Summer is here properly! I have been walking to and between work in short shirt sleeves enjoying the sunshine. Since my last upbeat post I caught a cold but I’ve recovered now and a slight cold spell where the temperature dropped back to 2C is just a memory now.
A few things have happened. The day after my last post I judged an interesting competition in a school in Tractorniy comparing Britain and Russia – there were some interesting entries such as How to Re-use Everyday Materials, a piece about the Queen and her collection of “fantasy hats” and an instructional analysis comparing the career paths of Admiral Nelson and General Kutuzov. The winners were a pair of children describing schools around the world.
The following week I did an event in a different school “Mr and Miss English” which was a kind of talent contest, I had to judge students reading poetry, doing short theatre/dance performances, and singing – one pair of boys did the Johnny Cash version of “Hurt” then sang “Dancing Cheek to Cheek.” Both the winners were singers, though I was not familiar with the songs they sang (but they sang very well).
I had a bit of a disagreement with the school last week about whether I should be allowed to take a whole week as holiday. They initially said no; I expressed my disappointment in pretty strong terms; and they gave me what I wanted. So I shall be visiting Moscow very shortly, watch this space!
On Friday I again found myself standing outside an office with the shutters down at 9pm, when I was supposed to be having my Russian lesson. This was the central office, however – it turned out the cleaner had called in sick, she usually opens up the office. My Russian teacher joined me and gradually various other staff members who didn’t have keys, until one of the more senior managers arrived and let us in. I only had 3 lessons later that day and I arrived home not feeling tired, it occurred to me this was the first time this had happened in a long time!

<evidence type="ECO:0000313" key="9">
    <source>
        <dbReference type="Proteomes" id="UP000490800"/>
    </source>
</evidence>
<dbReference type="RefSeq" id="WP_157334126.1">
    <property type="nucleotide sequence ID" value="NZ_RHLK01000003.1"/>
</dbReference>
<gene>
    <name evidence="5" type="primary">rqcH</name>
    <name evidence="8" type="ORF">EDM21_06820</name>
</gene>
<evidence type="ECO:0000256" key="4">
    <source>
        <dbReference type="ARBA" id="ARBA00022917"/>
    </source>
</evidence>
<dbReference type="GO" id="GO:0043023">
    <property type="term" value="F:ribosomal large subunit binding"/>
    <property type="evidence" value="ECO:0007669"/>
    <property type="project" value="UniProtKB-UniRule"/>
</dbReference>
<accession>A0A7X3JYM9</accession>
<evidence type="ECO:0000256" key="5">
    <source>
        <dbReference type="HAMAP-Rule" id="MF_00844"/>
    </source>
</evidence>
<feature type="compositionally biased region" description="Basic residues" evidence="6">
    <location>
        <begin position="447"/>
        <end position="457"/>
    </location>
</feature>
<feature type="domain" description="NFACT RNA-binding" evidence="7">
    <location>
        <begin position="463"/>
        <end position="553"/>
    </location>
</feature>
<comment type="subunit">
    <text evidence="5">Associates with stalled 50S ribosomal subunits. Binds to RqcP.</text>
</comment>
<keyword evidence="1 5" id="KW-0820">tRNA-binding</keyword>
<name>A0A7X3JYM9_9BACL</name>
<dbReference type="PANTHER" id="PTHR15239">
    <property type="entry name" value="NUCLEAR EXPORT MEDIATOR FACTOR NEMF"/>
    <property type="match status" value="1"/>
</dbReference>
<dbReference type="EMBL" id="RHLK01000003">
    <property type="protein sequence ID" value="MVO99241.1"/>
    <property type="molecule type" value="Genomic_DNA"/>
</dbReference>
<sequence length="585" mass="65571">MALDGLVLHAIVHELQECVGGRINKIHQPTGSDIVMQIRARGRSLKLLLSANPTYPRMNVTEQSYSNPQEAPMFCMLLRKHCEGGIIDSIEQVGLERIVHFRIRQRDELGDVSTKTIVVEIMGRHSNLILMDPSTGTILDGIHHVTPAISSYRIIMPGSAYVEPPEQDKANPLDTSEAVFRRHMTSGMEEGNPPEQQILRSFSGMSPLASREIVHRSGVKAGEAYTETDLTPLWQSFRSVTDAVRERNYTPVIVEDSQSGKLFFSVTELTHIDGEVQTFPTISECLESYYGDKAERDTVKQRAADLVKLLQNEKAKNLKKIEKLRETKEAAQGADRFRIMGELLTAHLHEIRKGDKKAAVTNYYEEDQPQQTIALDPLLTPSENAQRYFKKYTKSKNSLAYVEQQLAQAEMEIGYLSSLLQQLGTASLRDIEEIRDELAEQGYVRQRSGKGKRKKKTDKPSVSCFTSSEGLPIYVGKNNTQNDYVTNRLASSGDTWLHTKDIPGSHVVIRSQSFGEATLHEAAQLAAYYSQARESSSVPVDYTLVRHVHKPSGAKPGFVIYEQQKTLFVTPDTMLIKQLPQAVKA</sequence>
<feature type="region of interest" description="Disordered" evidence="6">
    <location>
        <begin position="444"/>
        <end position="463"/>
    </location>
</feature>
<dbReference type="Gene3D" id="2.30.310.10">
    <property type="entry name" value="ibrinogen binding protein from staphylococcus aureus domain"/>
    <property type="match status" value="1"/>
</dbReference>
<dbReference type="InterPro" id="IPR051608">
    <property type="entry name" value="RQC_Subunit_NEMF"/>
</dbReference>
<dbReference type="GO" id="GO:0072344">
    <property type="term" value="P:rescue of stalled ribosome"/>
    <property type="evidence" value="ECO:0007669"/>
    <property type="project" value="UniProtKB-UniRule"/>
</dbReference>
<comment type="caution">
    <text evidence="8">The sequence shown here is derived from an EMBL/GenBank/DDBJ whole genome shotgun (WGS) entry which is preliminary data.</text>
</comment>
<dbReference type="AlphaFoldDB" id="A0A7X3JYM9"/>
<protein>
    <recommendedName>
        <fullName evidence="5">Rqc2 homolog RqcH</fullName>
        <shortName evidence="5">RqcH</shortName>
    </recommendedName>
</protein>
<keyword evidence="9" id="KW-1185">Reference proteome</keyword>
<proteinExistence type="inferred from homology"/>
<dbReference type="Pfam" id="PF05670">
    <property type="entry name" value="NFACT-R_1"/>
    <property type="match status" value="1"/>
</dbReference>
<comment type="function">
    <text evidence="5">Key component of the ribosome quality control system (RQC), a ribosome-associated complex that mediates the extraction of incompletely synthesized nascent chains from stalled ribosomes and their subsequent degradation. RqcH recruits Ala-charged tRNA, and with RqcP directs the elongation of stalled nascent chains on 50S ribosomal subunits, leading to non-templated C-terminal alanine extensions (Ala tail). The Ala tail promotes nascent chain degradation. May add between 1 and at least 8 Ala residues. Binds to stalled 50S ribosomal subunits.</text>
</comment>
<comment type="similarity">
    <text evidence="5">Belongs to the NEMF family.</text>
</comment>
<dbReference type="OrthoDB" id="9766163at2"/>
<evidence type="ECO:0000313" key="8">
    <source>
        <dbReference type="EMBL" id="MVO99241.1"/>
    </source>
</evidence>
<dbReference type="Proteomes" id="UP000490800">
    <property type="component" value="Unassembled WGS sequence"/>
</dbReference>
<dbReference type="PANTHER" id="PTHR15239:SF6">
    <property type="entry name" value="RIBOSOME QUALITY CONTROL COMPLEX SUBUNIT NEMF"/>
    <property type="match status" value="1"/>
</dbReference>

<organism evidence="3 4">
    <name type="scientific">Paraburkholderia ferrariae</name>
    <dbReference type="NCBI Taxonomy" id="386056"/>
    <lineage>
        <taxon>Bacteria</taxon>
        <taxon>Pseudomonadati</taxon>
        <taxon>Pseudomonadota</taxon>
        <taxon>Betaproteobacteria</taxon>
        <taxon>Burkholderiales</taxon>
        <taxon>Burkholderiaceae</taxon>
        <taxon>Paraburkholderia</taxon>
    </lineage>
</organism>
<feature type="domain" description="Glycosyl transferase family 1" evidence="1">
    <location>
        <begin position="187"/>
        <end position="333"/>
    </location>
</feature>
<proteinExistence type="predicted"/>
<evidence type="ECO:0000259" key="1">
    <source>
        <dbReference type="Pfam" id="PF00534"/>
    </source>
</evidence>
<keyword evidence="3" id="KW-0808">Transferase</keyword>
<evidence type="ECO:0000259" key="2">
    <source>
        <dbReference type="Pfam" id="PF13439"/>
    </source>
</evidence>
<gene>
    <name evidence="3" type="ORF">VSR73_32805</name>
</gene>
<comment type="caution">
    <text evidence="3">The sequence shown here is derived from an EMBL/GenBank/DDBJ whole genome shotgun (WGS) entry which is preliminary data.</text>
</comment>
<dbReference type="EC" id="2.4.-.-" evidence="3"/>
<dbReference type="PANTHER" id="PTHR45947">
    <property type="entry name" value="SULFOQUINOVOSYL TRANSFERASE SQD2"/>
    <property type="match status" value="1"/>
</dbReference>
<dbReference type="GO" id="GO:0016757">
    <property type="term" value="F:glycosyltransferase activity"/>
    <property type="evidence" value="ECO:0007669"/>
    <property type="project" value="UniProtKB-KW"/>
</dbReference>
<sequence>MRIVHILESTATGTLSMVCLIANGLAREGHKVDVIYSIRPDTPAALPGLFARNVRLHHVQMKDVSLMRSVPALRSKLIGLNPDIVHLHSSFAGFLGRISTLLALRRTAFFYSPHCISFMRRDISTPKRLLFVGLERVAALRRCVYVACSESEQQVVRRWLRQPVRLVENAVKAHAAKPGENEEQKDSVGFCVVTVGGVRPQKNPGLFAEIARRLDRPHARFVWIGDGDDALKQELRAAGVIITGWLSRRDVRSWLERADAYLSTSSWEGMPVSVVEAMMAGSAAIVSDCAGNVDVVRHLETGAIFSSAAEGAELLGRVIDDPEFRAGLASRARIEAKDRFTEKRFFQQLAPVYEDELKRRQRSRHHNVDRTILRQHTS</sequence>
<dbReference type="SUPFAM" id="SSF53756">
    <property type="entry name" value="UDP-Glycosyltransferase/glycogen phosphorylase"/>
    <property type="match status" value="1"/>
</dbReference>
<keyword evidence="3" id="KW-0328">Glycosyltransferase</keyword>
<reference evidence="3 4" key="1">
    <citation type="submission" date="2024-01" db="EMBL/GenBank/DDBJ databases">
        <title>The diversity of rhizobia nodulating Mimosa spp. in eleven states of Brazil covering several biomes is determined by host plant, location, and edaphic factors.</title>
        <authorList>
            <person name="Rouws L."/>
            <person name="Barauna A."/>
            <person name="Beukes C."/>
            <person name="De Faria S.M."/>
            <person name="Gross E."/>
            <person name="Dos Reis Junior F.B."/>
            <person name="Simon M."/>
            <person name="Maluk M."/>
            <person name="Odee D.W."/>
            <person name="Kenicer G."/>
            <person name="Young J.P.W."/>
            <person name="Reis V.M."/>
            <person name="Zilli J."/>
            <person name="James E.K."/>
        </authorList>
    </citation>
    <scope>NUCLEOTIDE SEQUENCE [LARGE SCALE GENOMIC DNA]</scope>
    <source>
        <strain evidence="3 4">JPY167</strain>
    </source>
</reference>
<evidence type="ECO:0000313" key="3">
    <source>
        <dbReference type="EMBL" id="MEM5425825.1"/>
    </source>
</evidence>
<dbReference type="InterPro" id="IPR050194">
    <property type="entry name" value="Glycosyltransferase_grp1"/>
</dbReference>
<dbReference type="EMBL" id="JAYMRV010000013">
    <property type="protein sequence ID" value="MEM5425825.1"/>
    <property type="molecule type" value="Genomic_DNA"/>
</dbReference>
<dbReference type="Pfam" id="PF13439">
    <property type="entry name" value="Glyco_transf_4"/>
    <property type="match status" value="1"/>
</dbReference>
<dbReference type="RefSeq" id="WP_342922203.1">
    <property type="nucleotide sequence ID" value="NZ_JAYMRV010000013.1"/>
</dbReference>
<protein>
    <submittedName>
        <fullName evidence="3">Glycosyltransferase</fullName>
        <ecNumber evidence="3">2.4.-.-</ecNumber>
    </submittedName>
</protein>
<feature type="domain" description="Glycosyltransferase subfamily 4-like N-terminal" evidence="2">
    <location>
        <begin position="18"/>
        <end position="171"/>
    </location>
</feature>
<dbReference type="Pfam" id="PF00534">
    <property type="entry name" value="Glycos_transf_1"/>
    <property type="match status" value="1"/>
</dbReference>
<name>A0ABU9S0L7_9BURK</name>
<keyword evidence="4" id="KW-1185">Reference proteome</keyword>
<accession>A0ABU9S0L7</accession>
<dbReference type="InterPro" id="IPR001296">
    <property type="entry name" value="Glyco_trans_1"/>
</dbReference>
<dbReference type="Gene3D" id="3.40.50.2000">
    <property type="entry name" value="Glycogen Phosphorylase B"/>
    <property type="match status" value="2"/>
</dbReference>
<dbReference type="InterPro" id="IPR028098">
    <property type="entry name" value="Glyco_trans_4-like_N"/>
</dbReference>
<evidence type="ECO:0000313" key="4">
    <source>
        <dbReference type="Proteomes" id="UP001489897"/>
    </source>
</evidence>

A lot of my lessons are reaching the end of the course at the same time – this is natural, as the courses are generally 64 lessons and the students generally have 2 lessons a week (one with me, one with a Russian teacher). I had the pleasure of giving out some certificates on Friday, one of the students was one I had started teaching at an intermediate level, she had switched up to Upper Intermediate and then I was reassigned to teach her new class! The problem is that just because the book is finished doesn’t mean the course is finished and the students’ parents are still paying for us to teach material to their children – meaning instead of the easy life of following a programme and teaching set material I am going to have to spend more time thinking and planning and finding different things.
Saturday was a nice day. Over the last few months I have been rushing around trying to get to different offices in time for my lessons, but my schedule is becoming much easier and I was actually able to walk between Central Office and Voroshilovskiy Office with plenty of time before lessons – I even had time to call in at home and have a bite to eat!